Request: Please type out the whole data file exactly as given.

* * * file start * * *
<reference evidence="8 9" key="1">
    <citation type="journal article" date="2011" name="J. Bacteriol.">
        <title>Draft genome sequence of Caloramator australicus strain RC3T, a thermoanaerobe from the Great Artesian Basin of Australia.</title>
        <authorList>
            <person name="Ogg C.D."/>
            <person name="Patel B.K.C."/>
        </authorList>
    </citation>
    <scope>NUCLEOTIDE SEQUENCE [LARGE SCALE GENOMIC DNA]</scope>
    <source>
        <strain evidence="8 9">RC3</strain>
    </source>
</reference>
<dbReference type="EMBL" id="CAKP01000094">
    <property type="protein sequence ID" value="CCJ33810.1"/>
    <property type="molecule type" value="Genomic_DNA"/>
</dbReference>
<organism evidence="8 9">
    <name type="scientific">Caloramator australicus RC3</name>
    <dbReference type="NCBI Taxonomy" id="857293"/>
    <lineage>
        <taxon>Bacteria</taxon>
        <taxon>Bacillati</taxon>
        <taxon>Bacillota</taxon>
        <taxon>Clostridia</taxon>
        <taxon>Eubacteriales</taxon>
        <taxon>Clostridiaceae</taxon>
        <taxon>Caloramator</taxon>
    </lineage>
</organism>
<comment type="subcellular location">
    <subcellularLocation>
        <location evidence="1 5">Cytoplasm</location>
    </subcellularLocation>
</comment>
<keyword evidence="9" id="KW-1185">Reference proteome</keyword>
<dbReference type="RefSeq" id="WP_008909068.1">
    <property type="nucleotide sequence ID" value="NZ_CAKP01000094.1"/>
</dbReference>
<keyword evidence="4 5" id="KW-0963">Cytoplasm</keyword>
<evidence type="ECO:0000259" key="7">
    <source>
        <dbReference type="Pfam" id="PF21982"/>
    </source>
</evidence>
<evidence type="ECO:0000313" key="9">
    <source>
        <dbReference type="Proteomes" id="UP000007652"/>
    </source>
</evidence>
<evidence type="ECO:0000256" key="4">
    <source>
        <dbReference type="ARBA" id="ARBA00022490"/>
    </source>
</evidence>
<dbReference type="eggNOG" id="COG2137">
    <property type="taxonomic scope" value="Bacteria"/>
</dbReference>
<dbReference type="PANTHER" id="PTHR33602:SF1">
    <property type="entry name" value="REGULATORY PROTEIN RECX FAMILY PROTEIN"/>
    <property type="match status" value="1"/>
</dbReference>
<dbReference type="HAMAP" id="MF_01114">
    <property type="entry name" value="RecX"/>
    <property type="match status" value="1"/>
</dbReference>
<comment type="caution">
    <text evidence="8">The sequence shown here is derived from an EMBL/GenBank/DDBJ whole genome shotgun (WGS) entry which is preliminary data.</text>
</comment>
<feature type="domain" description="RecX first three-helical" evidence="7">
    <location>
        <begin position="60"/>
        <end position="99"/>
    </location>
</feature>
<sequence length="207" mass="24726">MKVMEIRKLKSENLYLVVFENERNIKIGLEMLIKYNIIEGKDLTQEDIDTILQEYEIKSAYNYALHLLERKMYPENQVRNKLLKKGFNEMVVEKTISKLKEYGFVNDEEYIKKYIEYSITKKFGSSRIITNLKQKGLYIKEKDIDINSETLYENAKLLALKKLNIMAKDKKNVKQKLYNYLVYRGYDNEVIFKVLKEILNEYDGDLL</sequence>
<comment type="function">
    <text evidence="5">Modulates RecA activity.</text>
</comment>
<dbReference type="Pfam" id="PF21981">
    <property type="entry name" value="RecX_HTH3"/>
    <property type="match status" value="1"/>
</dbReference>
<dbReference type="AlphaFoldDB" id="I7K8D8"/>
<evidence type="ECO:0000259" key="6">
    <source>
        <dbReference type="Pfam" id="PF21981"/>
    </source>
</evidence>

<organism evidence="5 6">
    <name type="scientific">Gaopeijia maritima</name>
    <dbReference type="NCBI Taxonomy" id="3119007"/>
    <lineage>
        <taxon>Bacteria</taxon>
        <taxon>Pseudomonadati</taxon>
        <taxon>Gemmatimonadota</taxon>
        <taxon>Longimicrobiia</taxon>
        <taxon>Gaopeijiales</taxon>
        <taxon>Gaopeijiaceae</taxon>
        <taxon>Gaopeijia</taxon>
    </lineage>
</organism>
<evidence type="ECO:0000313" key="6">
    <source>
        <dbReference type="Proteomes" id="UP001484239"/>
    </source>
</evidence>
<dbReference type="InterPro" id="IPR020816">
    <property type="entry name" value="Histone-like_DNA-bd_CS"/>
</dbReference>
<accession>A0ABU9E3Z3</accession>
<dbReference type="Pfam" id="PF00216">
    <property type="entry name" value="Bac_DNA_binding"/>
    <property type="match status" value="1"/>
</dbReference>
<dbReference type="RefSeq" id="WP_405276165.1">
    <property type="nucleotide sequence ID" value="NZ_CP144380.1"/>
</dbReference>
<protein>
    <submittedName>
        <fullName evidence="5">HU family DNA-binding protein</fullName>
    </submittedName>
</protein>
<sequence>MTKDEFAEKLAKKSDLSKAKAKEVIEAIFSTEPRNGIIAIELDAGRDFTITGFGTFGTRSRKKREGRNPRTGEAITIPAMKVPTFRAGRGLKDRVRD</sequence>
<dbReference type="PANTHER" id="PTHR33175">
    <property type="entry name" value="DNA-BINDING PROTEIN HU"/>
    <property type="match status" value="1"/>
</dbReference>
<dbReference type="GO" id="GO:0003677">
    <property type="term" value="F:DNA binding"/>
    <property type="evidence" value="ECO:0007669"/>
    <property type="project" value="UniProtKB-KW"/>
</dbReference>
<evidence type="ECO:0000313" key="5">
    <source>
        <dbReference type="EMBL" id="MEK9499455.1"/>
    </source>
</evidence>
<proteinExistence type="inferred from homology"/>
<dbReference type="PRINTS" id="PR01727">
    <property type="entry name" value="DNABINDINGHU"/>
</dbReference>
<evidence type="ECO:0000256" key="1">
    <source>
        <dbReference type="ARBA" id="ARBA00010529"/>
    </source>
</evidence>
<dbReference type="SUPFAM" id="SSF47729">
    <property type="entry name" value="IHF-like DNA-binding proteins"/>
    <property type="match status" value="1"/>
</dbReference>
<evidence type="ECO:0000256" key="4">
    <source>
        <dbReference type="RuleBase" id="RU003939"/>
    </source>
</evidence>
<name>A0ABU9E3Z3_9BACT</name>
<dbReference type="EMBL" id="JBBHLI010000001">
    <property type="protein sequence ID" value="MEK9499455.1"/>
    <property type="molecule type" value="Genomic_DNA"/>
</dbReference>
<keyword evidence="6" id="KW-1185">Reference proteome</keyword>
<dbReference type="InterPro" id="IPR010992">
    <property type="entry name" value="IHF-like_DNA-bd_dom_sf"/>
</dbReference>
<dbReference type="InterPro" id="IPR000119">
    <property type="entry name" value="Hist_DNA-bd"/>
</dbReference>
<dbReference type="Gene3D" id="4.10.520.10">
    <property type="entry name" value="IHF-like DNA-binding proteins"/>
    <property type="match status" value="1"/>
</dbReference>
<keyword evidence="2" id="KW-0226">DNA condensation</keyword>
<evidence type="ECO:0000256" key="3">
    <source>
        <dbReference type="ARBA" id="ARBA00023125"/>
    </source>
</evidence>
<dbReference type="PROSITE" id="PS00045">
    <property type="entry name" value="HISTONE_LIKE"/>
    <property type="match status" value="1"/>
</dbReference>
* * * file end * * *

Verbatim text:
<reference evidence="8 9" key="1">
    <citation type="journal article" date="2011" name="J. Bacteriol.">
        <title>Draft genome sequence of Caloramator australicus strain RC3T, a thermoanaerobe from the Great Artesian Basin of Australia.</title>
        <authorList>
            <person name="Ogg C.D."/>
            <person name="Patel B.K.C."/>
        </authorList>
    </citation>
    <scope>NUCLEOTIDE SEQUENCE [LARGE SCALE GENOMIC DNA]</scope>
    <source>
        <strain evidence="8 9">RC3</strain>
    </source>
</reference>
<dbReference type="EMBL" id="CAKP01000094">
    <property type="protein sequence ID" value="CCJ33810.1"/>
    <property type="molecule type" value="Genomic_DNA"/>
</dbReference>
<organism evidence="8 9">
    <name type="scientific">Caloramator australicus RC3</name>
    <dbReference type="NCBI Taxonomy" id="857293"/>
    <lineage>
        <taxon>Bacteria</taxon>
        <taxon>Bacillati</taxon>
        <taxon>Bacillota</taxon>
        <taxon>Clostridia</taxon>
        <taxon>Eubacteriales</taxon>
        <taxon>Clostridiaceae</taxon>
        <taxon>Caloramator</taxon>
    </lineage>
</organism>
<comment type="subcellular location">
    <subcellularLocation>
        <location evidence="1 5">Cytoplasm</location>
    </subcellularLocation>
</comment>
<keyword evidence="9" id="KW-1185">Reference proteome</keyword>
<dbReference type="RefSeq" id="WP_008909068.1">
    <property type="nucleotide sequence ID" value="NZ_CAKP01000094.1"/>
</dbReference>
<keyword evidence="4 5" id="KW-0963">Cytoplasm</keyword>
<evidence type="ECO:0000259" key="7">
    <source>
        <dbReference type="Pfam" id="PF21982"/>
    </source>
</evidence>
<evidence type="ECO:0000313" key="9">
    <source>
        <dbReference type="Proteomes" id="UP000007652"/>
    </source>
</evidence>
<evidence type="ECO:0000256" key="4">
    <source>
        <dbReference type="ARBA" id="ARBA00022490"/>
    </source>
</evidence>
<dbReference type="eggNOG" id="COG2137">
    <property type="taxonomic scope" value="Bacteria"/>
</dbReference>
<dbReference type="PANTHER" id="PTHR33602:SF1">
    <property type="entry name" value="REGULATORY PROTEIN RECX FAMILY PROTEIN"/>
    <property type="match status" value="1"/>
</dbReference>
<dbReference type="HAMAP" id="MF_01114">
    <property type="entry name" value="RecX"/>
    <property type="match status" value="1"/>
</dbReference>
<comment type="caution">
    <text evidence="8">The sequence shown here is derived from an EMBL/GenBank/DDBJ whole genome shotgun (WGS) entry which is preliminary data.</text>
</comment>
<feature type="domain" description="RecX first three-helical" evidence="7">
    <location>
        <begin position="60"/>
        <end position="99"/>
    </location>
</feature>
<sequence length="207" mass="24726">MKVMEIRKLKSENLYLVVFENERNIKIGLEMLIKYNIIEGKDLTQEDIDTILQEYEIKSAYNYALHLLERKMYPENQVRNKLLKKGFNEMVVEKTISKLKEYGFVNDEEYIKKYIEYSITKKFGSSRIITNLKQKGLYIKEKDIDINSETLYENAKLLALKKLNIMAKDKKNVKQKLYNYLVYRGYDNEVIFKVLKEILNEYDGDLL</sequence>
<comment type="function">
    <text evidence="5">Modulates RecA activity.</text>
</comment>
<dbReference type="Pfam" id="PF21981">
    <property type="entry name" value="RecX_HTH3"/>
    <property type="match status" value="1"/>
</dbReference>
<dbReference type="AlphaFoldDB" id="I7K8D8"/>
<evidence type="ECO:0000259" key="6">
    <source>
        <dbReference type="Pfam" id="PF21981"/>
    </source>
</evidence>

<organism evidence="5 6">
    <name type="scientific">Gaopeijia maritima</name>
    <dbReference type="NCBI Taxonomy" id="3119007"/>
    <lineage>
        <taxon>Bacteria</taxon>
        <taxon>Pseudomonadati</taxon>
        <taxon>Gemmatimonadota</taxon>
        <taxon>Longimicrobiia</taxon>
        <taxon>Gaopeijiales</taxon>
        <taxon>Gaopeijiaceae</taxon>
        <taxon>Gaopeijia</taxon>
    </lineage>
</organism>
<evidence type="ECO:0000313" key="6">
    <source>
        <dbReference type="Proteomes" id="UP001484239"/>
    </source>
</evidence>
<dbReference type="InterPro" id="IPR020816">
    <property type="entry name" value="Histone-like_DNA-bd_CS"/>
</dbReference>
<accession>A0ABU9E3Z3</accession>
<dbReference type="Pfam" id="PF00216">
    <property type="entry name" value="Bac_DNA_binding"/>
    <property type="match status" value="1"/>
</dbReference>
<dbReference type="RefSeq" id="WP_405276165.1">
    <property type="nucleotide sequence ID" value="NZ_CP144380.1"/>
</dbReference>
<protein>
    <submittedName>
        <fullName evidence="5">HU family DNA-binding protein</fullName>
    </submittedName>
</protein>
<sequence>MTKDEFAEKLAKKSDLSKAKAKEVIEAIFSTEPRNGIIAIELDAGRDFTITGFGTFGTRSRKKREGRNPRTGEAITIPAMKVPTFRAGRGLKDRVRD</sequence>
<dbReference type="PANTHER" id="PTHR33175">
    <property type="entry name" value="DNA-BINDING PROTEIN HU"/>
    <property type="match status" value="1"/>
</dbReference>
<dbReference type="GO" id="GO:0003677">
    <property type="term" value="F:DNA binding"/>
    <property type="evidence" value="ECO:0007669"/>
    <property type="project" value="UniProtKB-KW"/>
</dbReference>
<evidence type="ECO:0000313" key="5">
    <source>
        <dbReference type="EMBL" id="MEK9499455.1"/>
    </source>
</evidence>
<proteinExistence type="inferred from homology"/>
<dbReference type="PRINTS" id="PR01727">
    <property type="entry name" value="DNABINDINGHU"/>
</dbReference>
<evidence type="ECO:0000256" key="1">
    <source>
        <dbReference type="ARBA" id="ARBA00010529"/>
    </source>
</evidence>
<dbReference type="SUPFAM" id="SSF47729">
    <property type="entry name" value="IHF-like DNA-binding proteins"/>
    <property type="match status" value="1"/>
</dbReference>
<evidence type="ECO:0000256" key="4">
    <source>
        <dbReference type="RuleBase" id="RU003939"/>
    </source>
</evidence>
<name>A0ABU9E3Z3_9BACT</name>
<dbReference type="EMBL" id="JBBHLI010000001">
    <property type="protein sequence ID" value="MEK9499455.1"/>
    <property type="molecule type" value="Genomic_DNA"/>
</dbReference>
<keyword evidence="6" id="KW-1185">Reference proteome</keyword>
<dbReference type="InterPro" id="IPR010992">
    <property type="entry name" value="IHF-like_DNA-bd_dom_sf"/>
</dbReference>
<dbReference type="InterPro" id="IPR000119">
    <property type="entry name" value="Hist_DNA-bd"/>
</dbReference>
<dbReference type="Gene3D" id="4.10.520.10">
    <property type="entry name" value="IHF-like DNA-binding proteins"/>
    <property type="match status" value="1"/>
</dbReference>
<keyword evidence="2" id="KW-0226">DNA condensation</keyword>
<evidence type="ECO:0000256" key="3">
    <source>
        <dbReference type="ARBA" id="ARBA00023125"/>
    </source>
</evidence>
<dbReference type="PROSITE" id="PS00045">
    <property type="entry name" value="HISTONE_LIKE"/>
    <property type="match status" value="1"/>
</dbReference>